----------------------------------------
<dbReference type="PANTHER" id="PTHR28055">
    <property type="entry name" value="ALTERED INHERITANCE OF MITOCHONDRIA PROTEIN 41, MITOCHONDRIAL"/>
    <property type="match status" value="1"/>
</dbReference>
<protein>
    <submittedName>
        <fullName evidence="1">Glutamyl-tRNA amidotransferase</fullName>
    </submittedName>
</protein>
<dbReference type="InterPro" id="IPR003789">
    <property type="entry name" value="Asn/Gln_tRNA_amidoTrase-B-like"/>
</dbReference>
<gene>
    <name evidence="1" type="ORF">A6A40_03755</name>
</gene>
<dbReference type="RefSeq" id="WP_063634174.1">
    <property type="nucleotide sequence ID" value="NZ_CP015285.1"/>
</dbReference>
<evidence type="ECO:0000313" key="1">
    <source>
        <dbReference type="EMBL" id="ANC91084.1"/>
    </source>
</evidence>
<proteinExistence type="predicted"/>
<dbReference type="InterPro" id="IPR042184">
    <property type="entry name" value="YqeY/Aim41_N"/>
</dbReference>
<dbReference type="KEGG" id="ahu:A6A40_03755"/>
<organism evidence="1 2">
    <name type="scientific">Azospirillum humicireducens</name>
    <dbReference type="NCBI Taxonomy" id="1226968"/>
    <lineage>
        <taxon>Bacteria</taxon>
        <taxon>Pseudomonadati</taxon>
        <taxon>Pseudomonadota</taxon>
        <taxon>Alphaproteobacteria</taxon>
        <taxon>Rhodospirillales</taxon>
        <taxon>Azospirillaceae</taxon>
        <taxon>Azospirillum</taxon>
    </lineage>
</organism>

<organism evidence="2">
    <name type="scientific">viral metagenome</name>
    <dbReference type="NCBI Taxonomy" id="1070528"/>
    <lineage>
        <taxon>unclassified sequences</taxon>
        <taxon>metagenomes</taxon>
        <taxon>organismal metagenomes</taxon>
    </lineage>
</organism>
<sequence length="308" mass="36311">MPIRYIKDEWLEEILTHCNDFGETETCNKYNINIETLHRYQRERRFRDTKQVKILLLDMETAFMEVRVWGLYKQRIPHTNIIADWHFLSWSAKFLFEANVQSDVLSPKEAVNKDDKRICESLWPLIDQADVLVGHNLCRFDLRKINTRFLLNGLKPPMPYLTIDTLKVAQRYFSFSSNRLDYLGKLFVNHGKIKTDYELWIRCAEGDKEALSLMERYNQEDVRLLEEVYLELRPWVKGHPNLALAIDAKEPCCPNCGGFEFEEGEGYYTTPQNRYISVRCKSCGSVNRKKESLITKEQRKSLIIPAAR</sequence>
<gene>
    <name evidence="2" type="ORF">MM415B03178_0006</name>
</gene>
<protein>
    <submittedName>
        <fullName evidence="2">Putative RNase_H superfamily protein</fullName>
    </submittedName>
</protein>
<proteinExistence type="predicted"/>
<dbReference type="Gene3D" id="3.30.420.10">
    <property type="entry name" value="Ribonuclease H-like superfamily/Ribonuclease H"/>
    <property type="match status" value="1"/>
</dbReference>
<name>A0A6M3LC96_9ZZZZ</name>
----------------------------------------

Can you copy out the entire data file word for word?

<dbReference type="PANTHER" id="PTHR28055">
    <property type="entry name" value="ALTERED INHERITANCE OF MITOCHONDRIA PROTEIN 41, MITOCHONDRIAL"/>
    <property type="match status" value="1"/>
</dbReference>
<protein>
    <submittedName>
        <fullName evidence="1">Glutamyl-tRNA amidotransferase</fullName>
    </submittedName>
</protein>
<dbReference type="InterPro" id="IPR003789">
    <property type="entry name" value="Asn/Gln_tRNA_amidoTrase-B-like"/>
</dbReference>
<gene>
    <name evidence="1" type="ORF">A6A40_03755</name>
</gene>
<dbReference type="RefSeq" id="WP_063634174.1">
    <property type="nucleotide sequence ID" value="NZ_CP015285.1"/>
</dbReference>
<evidence type="ECO:0000313" key="1">
    <source>
        <dbReference type="EMBL" id="ANC91084.1"/>
    </source>
</evidence>
<proteinExistence type="predicted"/>
<dbReference type="InterPro" id="IPR042184">
    <property type="entry name" value="YqeY/Aim41_N"/>
</dbReference>
<dbReference type="KEGG" id="ahu:A6A40_03755"/>
<organism evidence="1 2">
    <name type="scientific">Azospirillum humicireducens</name>
    <dbReference type="NCBI Taxonomy" id="1226968"/>
    <lineage>
        <taxon>Bacteria</taxon>
        <taxon>Pseudomonadati</taxon>
        <taxon>Pseudomonadota</taxon>
        <taxon>Alphaproteobacteria</taxon>
        <taxon>Rhodospirillales</taxon>
        <taxon>Azospirillaceae</taxon>
        <taxon>Azospirillum</taxon>
    </lineage>
</organism>

<organism evidence="2">
    <name type="scientific">viral metagenome</name>
    <dbReference type="NCBI Taxonomy" id="1070528"/>
    <lineage>
        <taxon>unclassified sequences</taxon>
        <taxon>metagenomes</taxon>
        <taxon>organismal metagenomes</taxon>
    </lineage>
</organism>
<sequence length="308" mass="36311">MPIRYIKDEWLEEILTHCNDFGETETCNKYNINIETLHRYQRERRFRDTKQVKILLLDMETAFMEVRVWGLYKQRIPHTNIIADWHFLSWSAKFLFEANVQSDVLSPKEAVNKDDKRICESLWPLIDQADVLVGHNLCRFDLRKINTRFLLNGLKPPMPYLTIDTLKVAQRYFSFSSNRLDYLGKLFVNHGKIKTDYELWIRCAEGDKEALSLMERYNQEDVRLLEEVYLELRPWVKGHPNLALAIDAKEPCCPNCGGFEFEEGEGYYTTPQNRYISVRCKSCGSVNRKKESLITKEQRKSLIIPAAR</sequence>
<gene>
    <name evidence="2" type="ORF">MM415B03178_0006</name>
</gene>
<protein>
    <submittedName>
        <fullName evidence="2">Putative RNase_H superfamily protein</fullName>
    </submittedName>
</protein>
<proteinExistence type="predicted"/>
<dbReference type="Gene3D" id="3.30.420.10">
    <property type="entry name" value="Ribonuclease H-like superfamily/Ribonuclease H"/>
    <property type="match status" value="1"/>
</dbReference>
<name>A0A6M3LC96_9ZZZZ</name>